12 Foods Highest in Vitamin D

If sitting in a dark room neck-deep in blankets and two seasons into your favorite show is starting to get to you, chances are you need some more vitamin D in your life.

Your favorite character is going through a crisis, which you thought you could handle. But to your surprise, the tears come streaming out.

You go to stuff your face with a fistful for buttery popcorn to cope with the tragedy, but suddenly you realize the toll every fistful has taken on your belly. Here come the waterworks again.

Your roommate comes into the room only to find you at your lowest point. She opens up the blinds explaining that you should get some sun and drink some orange juice to get some vitamin D.

You wonder how on earth will vitamin D make you feel better?

Why is vitamin D important?

If you’ve ever found yourself in a similar situation, vitamin D can actually be a very helpful cure to your problems.

Vitamin D is a key component in battling depression and regulating your mood. So if you’re finding yourself getting over emotional about the tiniest things, vitamin D can help pep you back up naturally.

It’s also useful for losing weight, even if you do indulge on buttery popcorn by the buckets every now and then. This is especially true when you pair vitamin D with calcium, which help eliminate the urge to snack throughout the day.

Studies have also show that vitamin D, in addition to helping you lose weight, can also reduce your risk of developing heart conditions that are associated with being overweight.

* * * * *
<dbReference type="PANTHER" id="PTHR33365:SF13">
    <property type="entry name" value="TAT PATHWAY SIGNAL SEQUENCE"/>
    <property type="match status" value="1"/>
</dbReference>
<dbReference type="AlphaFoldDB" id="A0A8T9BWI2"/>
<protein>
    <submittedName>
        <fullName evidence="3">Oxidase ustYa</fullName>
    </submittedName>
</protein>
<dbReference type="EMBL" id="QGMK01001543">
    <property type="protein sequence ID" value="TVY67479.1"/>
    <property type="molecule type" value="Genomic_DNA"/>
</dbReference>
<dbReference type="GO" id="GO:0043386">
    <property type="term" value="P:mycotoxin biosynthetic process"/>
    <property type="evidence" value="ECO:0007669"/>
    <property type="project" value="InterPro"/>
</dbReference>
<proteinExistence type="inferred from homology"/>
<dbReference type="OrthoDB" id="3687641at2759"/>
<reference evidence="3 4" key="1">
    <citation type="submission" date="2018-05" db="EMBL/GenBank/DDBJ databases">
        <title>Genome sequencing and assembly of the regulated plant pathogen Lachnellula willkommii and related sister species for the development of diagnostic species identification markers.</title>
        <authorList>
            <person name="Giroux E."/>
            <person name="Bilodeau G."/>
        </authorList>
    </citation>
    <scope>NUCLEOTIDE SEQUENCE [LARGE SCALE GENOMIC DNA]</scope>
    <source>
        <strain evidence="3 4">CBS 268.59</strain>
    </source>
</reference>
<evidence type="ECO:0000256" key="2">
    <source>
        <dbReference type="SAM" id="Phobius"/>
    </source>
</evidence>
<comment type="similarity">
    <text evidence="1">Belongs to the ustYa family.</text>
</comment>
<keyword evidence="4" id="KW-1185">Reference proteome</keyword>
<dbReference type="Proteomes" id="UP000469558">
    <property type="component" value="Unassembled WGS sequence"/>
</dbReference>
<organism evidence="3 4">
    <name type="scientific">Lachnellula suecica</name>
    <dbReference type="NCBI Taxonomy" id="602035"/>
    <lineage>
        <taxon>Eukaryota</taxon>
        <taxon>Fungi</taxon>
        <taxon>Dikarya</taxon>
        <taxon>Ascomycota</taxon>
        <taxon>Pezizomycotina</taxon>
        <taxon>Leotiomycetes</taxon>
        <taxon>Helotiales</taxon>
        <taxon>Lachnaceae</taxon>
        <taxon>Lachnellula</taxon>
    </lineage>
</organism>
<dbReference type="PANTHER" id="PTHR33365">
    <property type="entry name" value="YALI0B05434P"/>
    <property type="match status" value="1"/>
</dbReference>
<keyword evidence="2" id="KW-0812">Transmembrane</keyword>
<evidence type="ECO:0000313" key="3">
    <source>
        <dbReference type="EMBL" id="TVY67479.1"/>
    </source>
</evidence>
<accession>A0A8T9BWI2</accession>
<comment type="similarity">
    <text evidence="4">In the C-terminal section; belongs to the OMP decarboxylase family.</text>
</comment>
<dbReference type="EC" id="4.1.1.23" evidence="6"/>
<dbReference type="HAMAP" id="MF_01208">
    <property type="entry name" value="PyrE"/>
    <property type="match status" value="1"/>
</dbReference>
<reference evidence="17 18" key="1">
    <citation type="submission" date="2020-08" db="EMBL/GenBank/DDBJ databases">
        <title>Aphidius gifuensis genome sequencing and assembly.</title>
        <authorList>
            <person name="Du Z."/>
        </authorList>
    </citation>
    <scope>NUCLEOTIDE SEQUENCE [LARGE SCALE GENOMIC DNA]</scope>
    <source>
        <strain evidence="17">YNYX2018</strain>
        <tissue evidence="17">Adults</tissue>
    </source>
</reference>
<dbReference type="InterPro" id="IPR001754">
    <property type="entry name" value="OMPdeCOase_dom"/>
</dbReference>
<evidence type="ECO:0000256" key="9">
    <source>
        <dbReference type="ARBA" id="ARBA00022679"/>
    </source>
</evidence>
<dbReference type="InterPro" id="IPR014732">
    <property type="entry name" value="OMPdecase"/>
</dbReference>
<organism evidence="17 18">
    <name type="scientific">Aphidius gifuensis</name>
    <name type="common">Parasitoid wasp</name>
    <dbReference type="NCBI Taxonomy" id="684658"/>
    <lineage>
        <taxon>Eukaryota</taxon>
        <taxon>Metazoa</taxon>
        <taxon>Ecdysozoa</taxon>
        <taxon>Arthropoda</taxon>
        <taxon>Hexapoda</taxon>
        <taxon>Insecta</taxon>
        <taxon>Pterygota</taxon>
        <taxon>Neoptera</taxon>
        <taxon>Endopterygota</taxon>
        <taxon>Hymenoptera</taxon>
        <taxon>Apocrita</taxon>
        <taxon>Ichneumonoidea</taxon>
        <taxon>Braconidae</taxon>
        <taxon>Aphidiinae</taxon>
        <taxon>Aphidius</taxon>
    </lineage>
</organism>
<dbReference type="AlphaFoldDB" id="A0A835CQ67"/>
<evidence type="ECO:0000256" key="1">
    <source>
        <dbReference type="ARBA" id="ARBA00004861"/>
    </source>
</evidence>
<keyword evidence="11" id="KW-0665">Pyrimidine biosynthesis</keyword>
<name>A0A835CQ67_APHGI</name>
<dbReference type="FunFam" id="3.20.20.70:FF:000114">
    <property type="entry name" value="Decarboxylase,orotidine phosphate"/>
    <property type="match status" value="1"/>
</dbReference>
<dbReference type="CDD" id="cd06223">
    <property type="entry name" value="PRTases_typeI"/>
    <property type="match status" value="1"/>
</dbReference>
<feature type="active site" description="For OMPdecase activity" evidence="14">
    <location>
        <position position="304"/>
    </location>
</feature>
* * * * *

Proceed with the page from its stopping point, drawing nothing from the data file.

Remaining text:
Luckily for you, vitamin D is very easy to come by. Of course you can always have fun in the sun to get more vitamin D, but you can also get it from eating certain foods.

For your best results, try one of these foods:

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Top Foods Highest in Vitamin D

  1. Wild Mushrooms
  2. Salmon
  3. Eel
  4. Red Snapper
  5. Tuna
  6. Herring
  7. Shrimp
  8. Orange Juice
  9. Caviar
  10. Milk
  11. Ham
  12. Hard Boiled Eggs

Wild Mushrooms

  • Calories: 30
  • Protein: 4g
  • Fat: 0g
  • Vitamin D: 2,300 IU

If you feel as if you’re not getting enough vitamin D, wild mushrooms are the way to go. They’re packed with more than enough of the vitamin, as well as many others.

Wild mushrooms are home to many B vitamins, which are essential for keeping you energized by turning yummy carbs into fuel for your day.

They’re also a great way to keep off the pounds since they’re filling and low in calories.

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Salmon

  • Calories: 208
  • Protein: 20g
  • Fat: 13g
  • Vitamin D: 988 IU

If you are a seafood fanatic, you’re in luck! Salmon, along with many other fish, is abundant in vitamin D.

Although the fat content might turn you away, salmon is one of the best foods you can eat for your body. It’s filled with omega-3 fatty acids, which are essential lowering your chances of cancer.

Its astaxanthin content can also help keep your skin healthy and youthful.

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Eel

  • Calories: 236
  • Protein: 24g
  • Fat: 15g
  • Vitamin D: 932

By the looks of them, eel might be the last thing you ever want to try. But don’t knock them before of you try them.

Eels are an excellent source of various vitamins. These vitamins, such as the B vitamins and vitamin A, work together to improve the health of your eyes, brain and reproductive system.

Eating eel can also reduce your chances of developing breast cancer!